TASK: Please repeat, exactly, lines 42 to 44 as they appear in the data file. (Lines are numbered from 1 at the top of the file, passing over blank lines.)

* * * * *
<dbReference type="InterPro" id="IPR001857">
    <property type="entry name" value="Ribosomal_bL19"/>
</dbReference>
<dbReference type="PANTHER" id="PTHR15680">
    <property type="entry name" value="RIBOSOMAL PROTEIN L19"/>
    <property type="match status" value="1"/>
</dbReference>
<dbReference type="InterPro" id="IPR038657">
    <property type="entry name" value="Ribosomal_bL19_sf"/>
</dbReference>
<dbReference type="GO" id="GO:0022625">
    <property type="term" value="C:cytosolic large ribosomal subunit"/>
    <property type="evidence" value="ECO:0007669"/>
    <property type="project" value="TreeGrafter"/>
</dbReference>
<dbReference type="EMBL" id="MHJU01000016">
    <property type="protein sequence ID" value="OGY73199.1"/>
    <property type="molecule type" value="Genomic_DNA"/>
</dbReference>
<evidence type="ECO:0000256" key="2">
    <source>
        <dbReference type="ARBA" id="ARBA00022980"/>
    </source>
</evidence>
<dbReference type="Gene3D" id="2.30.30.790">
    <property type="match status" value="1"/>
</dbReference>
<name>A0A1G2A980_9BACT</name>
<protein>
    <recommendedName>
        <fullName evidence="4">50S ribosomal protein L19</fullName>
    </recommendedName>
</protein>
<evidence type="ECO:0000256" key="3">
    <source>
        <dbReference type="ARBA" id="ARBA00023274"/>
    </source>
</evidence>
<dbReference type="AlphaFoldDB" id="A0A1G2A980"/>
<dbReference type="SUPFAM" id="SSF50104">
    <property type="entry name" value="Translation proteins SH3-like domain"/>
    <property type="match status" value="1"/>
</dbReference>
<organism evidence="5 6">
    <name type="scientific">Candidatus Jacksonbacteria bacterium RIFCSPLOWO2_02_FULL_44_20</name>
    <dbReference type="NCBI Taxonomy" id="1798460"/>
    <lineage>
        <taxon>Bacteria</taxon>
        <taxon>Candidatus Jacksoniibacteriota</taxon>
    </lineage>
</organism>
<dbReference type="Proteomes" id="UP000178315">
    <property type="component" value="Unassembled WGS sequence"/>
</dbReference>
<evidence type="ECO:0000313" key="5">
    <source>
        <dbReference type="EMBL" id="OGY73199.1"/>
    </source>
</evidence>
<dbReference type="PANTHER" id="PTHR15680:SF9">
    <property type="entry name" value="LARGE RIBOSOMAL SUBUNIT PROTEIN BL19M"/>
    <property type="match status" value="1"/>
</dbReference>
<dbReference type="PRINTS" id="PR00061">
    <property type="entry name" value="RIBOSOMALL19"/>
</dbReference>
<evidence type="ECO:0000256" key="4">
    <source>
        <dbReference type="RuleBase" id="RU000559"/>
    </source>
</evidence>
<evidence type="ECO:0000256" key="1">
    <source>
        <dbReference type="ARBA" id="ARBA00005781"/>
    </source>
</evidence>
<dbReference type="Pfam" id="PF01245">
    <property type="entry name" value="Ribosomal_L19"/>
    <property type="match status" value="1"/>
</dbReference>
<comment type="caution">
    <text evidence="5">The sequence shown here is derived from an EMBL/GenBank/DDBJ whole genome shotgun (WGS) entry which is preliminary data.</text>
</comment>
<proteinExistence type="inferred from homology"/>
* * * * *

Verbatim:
    <property type="match status" value="1"/>
</dbReference>
<organism evidence="5 6">